Jan Cienski in Warsaw -
Central Europe's economies slowed in the second quarter of the year, GDP growth data released on August 14 showed, but the region still easily outperformed the more sluggish economies of Western Europe. However, the issues dragging on the sluggish recovery are only set to rise.
The Eurozone posted no growth whatsoever between April and June, while the EU's 28 member states as a whole notched up expansion of just 0.2%. By way of contrast, Hungary steamed ahead as it posted growth of 0.8% compared with the first quarter, and 3.9% on an annual basis.
The Polish economy expanded 3.2% year on year - slightly slower than the 3.4% achieved in the first quarter, but still within economists' expectations. Elsewhere in the region, the Czech Republic grew 2.6% annually, Slovakia 2.5% and Romania 1.2%.
Hungary's strong performance - the country's fastest pace of expansion since 2006 - excited the economy ministry to the point that it dramatically increased its forecast growth for the full year - from 2.3% to 3%. The confidence is borne of business and consumer confidence indexes that are up, while industrial production has turned around and unemployment is falling.
"In light of confidence indices, data on the stock of orders and new contracts, housing permits and consumer expectations, momentum is expected to remain steady," the ministry noted in its statement.
In Poland, the forecast is for growth of about 3.3% for 2014, although that could drop due to the impact of Russia's blockade of many EU agricultural exports, which is particularly harmful to Poland. Malgorzata Starczewska-Krzysztoszek, chief economist for Lewiatan - the Polish employers confederation - says the second quarter growth data came in slightly better than she had expected, and notes that Poland was the EU's third-fastest growing economy in April-June.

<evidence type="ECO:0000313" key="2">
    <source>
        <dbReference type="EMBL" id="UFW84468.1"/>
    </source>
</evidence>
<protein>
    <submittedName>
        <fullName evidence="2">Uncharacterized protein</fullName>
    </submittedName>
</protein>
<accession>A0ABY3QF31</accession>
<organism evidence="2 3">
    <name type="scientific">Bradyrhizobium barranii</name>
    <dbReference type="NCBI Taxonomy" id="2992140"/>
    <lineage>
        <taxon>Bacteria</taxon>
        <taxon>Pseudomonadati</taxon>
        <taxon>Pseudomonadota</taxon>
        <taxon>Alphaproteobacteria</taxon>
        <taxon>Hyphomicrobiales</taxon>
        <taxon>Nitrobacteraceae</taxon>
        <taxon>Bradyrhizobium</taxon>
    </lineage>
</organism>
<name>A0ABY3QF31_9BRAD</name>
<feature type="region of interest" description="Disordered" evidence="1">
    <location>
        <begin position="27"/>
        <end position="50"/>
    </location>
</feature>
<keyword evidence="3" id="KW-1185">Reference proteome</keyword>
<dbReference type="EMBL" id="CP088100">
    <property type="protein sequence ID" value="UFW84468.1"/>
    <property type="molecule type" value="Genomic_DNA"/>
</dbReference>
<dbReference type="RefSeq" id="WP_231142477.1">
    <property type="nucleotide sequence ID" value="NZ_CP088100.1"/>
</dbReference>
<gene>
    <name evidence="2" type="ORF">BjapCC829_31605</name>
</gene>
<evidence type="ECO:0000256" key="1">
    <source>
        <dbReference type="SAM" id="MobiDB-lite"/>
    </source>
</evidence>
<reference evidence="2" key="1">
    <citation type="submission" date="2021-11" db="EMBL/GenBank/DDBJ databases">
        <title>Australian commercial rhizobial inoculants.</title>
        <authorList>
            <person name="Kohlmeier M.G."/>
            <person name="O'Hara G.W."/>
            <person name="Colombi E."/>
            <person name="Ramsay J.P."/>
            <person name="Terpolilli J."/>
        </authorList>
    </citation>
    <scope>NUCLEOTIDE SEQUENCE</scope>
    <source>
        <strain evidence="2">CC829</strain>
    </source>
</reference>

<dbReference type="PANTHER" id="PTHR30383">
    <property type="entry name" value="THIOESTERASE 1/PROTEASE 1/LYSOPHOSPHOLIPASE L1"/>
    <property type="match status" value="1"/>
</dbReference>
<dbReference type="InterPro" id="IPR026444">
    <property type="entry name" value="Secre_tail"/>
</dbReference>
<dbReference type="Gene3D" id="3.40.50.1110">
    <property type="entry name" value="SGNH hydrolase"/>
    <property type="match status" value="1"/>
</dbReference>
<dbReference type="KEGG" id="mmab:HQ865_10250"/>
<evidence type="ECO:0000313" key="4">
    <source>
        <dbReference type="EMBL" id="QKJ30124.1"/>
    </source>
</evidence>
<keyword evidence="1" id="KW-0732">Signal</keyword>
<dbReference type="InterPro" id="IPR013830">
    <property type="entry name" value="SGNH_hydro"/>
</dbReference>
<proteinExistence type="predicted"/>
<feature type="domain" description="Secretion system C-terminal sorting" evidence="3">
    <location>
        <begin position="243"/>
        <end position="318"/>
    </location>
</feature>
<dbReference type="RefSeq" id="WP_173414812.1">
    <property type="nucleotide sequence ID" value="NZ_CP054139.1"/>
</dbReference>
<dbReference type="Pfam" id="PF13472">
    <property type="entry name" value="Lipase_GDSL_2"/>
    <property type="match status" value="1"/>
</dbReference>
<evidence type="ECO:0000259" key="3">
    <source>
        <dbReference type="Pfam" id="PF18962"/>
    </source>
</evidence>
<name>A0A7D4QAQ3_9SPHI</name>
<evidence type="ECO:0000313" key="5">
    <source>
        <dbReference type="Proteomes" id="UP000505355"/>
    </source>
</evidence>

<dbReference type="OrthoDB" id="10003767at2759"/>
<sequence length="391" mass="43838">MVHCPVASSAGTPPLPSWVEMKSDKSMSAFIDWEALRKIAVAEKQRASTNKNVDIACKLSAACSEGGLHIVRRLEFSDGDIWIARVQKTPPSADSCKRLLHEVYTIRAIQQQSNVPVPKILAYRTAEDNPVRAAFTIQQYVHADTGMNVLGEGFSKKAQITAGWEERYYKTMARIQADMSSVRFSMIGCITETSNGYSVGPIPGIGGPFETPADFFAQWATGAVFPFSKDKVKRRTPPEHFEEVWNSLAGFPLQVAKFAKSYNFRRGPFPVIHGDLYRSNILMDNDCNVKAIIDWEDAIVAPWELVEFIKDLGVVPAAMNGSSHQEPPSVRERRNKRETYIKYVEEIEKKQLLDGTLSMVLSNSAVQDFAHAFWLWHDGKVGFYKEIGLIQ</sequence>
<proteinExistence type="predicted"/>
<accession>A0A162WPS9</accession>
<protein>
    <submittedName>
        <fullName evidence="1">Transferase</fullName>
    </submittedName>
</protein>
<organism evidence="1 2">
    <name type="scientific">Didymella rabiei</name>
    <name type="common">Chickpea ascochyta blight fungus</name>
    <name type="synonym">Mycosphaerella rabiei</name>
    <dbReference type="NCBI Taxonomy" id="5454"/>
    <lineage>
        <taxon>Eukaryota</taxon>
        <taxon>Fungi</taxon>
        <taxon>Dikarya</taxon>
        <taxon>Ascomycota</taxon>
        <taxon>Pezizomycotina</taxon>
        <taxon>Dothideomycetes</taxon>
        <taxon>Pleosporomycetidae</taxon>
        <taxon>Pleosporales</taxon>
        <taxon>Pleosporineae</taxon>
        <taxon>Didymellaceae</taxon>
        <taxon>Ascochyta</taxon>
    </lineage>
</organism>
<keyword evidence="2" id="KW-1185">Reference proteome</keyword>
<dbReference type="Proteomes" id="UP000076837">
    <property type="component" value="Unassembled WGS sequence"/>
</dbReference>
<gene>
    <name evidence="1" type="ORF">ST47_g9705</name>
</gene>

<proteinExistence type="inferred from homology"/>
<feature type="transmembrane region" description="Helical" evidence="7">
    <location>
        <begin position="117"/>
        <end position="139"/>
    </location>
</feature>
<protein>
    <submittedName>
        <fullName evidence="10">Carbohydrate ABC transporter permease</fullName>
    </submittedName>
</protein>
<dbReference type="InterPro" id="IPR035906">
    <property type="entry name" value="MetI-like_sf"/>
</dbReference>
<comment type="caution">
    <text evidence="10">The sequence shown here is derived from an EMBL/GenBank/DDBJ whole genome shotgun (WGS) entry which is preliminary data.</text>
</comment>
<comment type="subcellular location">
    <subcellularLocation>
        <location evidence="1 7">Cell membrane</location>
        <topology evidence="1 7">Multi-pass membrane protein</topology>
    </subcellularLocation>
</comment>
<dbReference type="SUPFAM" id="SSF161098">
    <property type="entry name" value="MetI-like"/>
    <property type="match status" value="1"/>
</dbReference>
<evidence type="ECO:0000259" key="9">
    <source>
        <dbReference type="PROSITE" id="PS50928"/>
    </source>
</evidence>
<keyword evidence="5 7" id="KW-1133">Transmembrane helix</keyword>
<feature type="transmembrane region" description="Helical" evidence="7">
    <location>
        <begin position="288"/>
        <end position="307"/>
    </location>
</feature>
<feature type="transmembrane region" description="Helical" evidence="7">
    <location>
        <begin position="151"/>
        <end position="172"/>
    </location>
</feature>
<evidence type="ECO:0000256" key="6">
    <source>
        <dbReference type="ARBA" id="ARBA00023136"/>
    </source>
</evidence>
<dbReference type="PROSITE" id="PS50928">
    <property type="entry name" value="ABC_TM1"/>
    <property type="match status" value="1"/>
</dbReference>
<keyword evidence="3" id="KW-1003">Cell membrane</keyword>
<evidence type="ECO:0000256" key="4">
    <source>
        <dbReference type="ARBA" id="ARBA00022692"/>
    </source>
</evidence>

However, that may not remain the case through the rest of the year. "The next two quarters of 2014 will be weaker because in addition to the existing weaknesses in consumption and investment, a fall in export growth will unfortunately be added," she writes. "With rising imports that will reduce external demand as a factor in GDP growth."
There is also worry across the Central European region due to Germany's poor showing. The major driver for exports out of the Visegrad countries due to supply chain integration, the German economy growth could manage no more than 0.8% growth on an annual basis, while it contracted 0.2% quarter on quarter.
The strengthened EU sanctions against Moscow, and retaliatory Russian food import embargo, is only likely to aggravate the slowdown in the Eurozone and Germany in the third quarter. On top of the direct effects on the Central European economies, those struggles in the single currency area also set to be reflected in the next quarter's growth data out of CEE, particularly in the smaller and more open economies such as Hungary and the Czech Republic.
"We don't expect the recovery in Central and Eastern Europe to go into reverse over the coming months and quarters," writes William Jackson at Capital Economics, "but growth is likely to remain slower than the rates seen at the start of this year."
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